I was just on a flight from Toronto to LaGuardia airport in New York City. Severe thunderstorms caused us to be diverted to nearby Newark, New Jersey. The captain kept us updated along the way. Once we’d landed in Newark he came into the cabin and asked who would like to get off here and travel into New York City (it was only a few minutes longer for most of going to Manhattan). Almost everyone raised their hands.
Ah, but it was not that simple. U.S. customs and immigration does not allow a flight that’s been cleared for one U.S. city to enter the country and land at another city. We might be able to move to another terminal to go back through customs/immigration or we’d have to wait for the weather to clear up at LaGuardia and fly there. For nearly three hours discussions and negotiations continued as our fate was being decided. During this whole time the captain kept us updated with good-natured and humorous progress reports.
We finally flew to LaGuardia and landed just before midnight – nearly four hours behind schedule. There was no grumbling or complaining among the passengers. Our captain treated us like valued customers — like people — and not “the cattle in the back” as with too many airline crews. His leadership model set the tone for the rest of the flight attendants and lightened the mood throughout the plane.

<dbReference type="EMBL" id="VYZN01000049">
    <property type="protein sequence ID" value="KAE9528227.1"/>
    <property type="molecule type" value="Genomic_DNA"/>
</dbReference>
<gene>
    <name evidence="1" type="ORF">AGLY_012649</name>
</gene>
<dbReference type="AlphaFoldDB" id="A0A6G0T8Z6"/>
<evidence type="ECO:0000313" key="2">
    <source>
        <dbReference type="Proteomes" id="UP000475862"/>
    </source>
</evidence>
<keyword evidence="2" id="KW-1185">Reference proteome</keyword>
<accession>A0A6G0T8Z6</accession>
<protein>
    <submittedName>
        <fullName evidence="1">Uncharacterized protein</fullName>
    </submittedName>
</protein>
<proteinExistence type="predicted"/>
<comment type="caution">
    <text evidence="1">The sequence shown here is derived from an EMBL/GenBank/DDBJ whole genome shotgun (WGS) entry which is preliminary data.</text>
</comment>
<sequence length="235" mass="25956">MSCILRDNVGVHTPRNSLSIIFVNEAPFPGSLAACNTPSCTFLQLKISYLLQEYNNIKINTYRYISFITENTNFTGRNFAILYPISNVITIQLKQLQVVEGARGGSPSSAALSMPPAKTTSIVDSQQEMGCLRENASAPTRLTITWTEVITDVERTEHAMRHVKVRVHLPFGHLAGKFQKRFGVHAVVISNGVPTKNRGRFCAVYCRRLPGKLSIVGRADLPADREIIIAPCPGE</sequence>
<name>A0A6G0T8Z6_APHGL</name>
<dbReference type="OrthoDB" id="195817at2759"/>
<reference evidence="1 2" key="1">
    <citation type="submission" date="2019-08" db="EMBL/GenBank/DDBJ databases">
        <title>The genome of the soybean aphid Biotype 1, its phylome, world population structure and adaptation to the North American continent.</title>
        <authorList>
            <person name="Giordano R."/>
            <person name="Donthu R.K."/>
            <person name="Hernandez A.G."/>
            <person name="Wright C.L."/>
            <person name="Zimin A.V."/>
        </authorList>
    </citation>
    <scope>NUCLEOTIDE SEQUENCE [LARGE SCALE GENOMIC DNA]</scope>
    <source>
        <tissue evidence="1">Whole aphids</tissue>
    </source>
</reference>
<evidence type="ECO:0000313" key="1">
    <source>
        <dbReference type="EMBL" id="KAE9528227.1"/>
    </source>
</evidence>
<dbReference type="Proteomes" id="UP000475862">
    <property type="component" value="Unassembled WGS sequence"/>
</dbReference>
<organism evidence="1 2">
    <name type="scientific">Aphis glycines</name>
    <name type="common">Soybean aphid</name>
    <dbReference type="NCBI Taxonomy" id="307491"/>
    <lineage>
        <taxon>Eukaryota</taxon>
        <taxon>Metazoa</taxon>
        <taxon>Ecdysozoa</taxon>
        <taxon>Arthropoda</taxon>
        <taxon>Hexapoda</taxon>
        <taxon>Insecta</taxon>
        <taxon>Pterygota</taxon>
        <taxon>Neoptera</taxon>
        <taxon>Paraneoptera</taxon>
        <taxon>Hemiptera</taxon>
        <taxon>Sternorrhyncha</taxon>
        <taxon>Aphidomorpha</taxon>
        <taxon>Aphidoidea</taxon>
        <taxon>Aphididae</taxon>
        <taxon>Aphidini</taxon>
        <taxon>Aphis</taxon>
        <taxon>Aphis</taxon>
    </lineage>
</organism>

Having flown with this airline for decades, this pilot’s very positive handling of a tough situation was pure chance. We won the leadership lottery on that trip. I’ve also been at the “cattle in the back” end of the customer-cattle continuum many times with this company.
Tomorrow’s issue of The Leader Letter compiles last month’s blogs into one publication. A series of them deal with customer service. Consistent and reliably good customer service doesn’t happen by chance. It’s a direct result of strong leadership and a positive culture.
A blog that was the most re-tweeted and generated more feedback than any other last month was reducing the generational nonsense and increasing leadership. Let’s stop the intergenerational psycho babble and look at what the research actually tells us on what all generations want from their leaders and organizations.
The issue also looks at lessons learned from, and a follow up to, my May 23 webcast on leadership and culture development for higher safety. Courageous conversations and effective team leadership are critical. And when it comes to vision, values, and mission — well lived trumps well written every time.